Prototype Trinity recorders initially failed to impress on the software side: the bundled software focused on Audacity 2.0, a fairly basic waveform editor. That already allows far more than what’s possible with dedicated hardware recorders, but maybe not quite enough to warrant leaving your laptop at home. Since we last saw it, though, the Trinity has gotten two major improvements. First, it’s not naked any more; it’s got a lovely, brushed aluminum case. More importantly, though, it’s got an application worth writing home about: a new, mobile/embedded edition of the powerful, free DAW Ardour called Ardourino.

Ardourino isn’t just Ardour running on the Trinity: it’s a special, customized version of the DAW intended for mobile devices. You get the capabilities of Ardour, a full-featured open source DAW that also runs on desktop Mac OS X (natively, no less) and Linux, but adapted to smaller screens. That shows some promise for the open source audio software; I can’t think of any other major pro audio software that’s mobile device ready. And, of course, that also means you can work directly on your desktop DAW on the road, without any import/export of files.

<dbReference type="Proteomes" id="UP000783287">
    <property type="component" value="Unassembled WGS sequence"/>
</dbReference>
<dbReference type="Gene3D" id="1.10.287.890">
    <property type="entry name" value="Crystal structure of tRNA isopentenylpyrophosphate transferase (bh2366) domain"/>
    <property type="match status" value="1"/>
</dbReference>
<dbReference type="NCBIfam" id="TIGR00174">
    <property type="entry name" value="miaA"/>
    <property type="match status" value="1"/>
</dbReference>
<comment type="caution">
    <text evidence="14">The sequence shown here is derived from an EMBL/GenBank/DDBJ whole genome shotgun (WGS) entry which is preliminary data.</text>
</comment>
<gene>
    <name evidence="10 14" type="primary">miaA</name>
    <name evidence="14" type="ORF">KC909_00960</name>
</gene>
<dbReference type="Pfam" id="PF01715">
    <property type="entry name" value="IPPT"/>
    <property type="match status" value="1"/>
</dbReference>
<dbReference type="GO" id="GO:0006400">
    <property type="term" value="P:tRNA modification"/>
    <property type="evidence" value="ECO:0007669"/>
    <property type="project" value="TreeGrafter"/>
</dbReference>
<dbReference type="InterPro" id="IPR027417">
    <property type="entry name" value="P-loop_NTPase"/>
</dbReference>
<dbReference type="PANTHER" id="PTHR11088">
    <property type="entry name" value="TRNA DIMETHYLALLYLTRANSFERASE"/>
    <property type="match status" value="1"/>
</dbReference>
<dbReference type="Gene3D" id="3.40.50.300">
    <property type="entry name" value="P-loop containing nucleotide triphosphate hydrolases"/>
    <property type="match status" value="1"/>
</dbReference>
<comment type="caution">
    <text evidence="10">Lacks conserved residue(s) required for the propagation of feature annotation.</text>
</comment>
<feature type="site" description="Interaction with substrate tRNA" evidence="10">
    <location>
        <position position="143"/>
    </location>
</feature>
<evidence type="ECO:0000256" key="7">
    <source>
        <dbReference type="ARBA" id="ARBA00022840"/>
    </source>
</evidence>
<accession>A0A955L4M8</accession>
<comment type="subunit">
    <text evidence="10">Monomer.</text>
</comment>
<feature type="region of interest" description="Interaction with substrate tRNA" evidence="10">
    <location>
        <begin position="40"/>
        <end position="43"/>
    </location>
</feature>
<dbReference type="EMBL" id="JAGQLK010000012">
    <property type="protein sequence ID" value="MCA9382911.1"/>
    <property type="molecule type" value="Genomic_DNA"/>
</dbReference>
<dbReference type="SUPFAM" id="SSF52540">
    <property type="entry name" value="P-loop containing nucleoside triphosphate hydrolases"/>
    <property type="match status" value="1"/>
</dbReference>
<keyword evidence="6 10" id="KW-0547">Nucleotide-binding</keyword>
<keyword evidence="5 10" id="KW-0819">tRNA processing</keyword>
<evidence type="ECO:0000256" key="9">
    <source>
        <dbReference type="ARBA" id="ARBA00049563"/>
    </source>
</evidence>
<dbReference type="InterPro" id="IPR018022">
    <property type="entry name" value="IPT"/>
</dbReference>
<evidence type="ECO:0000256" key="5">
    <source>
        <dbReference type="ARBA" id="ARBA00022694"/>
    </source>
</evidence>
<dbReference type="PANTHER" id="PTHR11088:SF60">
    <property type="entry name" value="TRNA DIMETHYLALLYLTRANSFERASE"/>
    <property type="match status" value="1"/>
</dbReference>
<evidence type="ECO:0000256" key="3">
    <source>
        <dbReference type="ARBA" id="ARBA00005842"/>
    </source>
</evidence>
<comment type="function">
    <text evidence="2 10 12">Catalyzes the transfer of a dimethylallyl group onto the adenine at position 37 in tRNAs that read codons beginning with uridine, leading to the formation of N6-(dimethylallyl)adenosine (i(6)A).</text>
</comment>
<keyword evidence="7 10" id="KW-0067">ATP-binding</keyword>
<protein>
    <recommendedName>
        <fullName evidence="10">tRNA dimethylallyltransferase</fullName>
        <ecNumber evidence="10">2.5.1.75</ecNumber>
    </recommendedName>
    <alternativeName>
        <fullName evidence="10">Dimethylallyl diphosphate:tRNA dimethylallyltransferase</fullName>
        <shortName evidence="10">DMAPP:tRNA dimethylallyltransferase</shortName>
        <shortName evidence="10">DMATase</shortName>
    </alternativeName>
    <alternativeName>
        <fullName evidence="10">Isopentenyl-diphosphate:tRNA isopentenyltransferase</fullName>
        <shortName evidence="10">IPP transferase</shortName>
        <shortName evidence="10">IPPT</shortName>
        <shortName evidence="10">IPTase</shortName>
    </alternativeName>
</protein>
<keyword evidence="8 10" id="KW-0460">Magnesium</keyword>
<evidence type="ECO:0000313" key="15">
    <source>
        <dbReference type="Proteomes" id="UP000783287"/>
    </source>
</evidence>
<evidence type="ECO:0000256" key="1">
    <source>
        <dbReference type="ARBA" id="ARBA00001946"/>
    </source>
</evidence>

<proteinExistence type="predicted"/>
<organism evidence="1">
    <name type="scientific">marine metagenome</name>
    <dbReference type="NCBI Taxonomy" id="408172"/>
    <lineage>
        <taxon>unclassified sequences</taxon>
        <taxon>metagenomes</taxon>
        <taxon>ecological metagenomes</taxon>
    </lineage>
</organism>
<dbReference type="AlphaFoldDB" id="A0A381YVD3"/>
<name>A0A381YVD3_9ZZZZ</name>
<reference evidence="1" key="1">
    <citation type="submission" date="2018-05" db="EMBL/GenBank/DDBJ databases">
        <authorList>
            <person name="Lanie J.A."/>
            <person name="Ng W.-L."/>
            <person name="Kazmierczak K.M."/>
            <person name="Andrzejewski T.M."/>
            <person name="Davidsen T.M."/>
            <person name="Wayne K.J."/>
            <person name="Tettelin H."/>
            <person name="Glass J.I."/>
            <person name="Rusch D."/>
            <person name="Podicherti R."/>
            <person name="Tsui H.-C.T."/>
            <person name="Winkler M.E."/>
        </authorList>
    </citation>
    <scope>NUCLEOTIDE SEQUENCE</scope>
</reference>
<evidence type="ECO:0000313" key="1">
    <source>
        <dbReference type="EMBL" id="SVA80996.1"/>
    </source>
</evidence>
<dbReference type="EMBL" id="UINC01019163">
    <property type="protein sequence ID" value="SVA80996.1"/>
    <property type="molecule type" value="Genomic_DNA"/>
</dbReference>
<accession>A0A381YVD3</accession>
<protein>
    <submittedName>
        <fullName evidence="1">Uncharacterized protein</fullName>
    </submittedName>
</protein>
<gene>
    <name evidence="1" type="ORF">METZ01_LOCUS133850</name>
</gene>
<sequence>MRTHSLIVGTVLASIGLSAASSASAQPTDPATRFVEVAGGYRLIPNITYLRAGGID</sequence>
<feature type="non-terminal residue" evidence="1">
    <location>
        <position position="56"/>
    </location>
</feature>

Since the Trinity is running Linux, other applications are possible, too; one prototype photo already shows it running the Hydrogen drum machine.

For many readers, the Trinity rightfully has competition from laptops; you may just not want another device. Nonetheless, though, the Trinity provides an interesting glimpse at what the future of mobile/embedded audio devices might look like, and some of the potential of Linux for music and audio. As far as the Trinity itself, we look forward to learning more about the finished project.

Ronald Stewart’s Blog on the Trinity (and other Linux audio musings)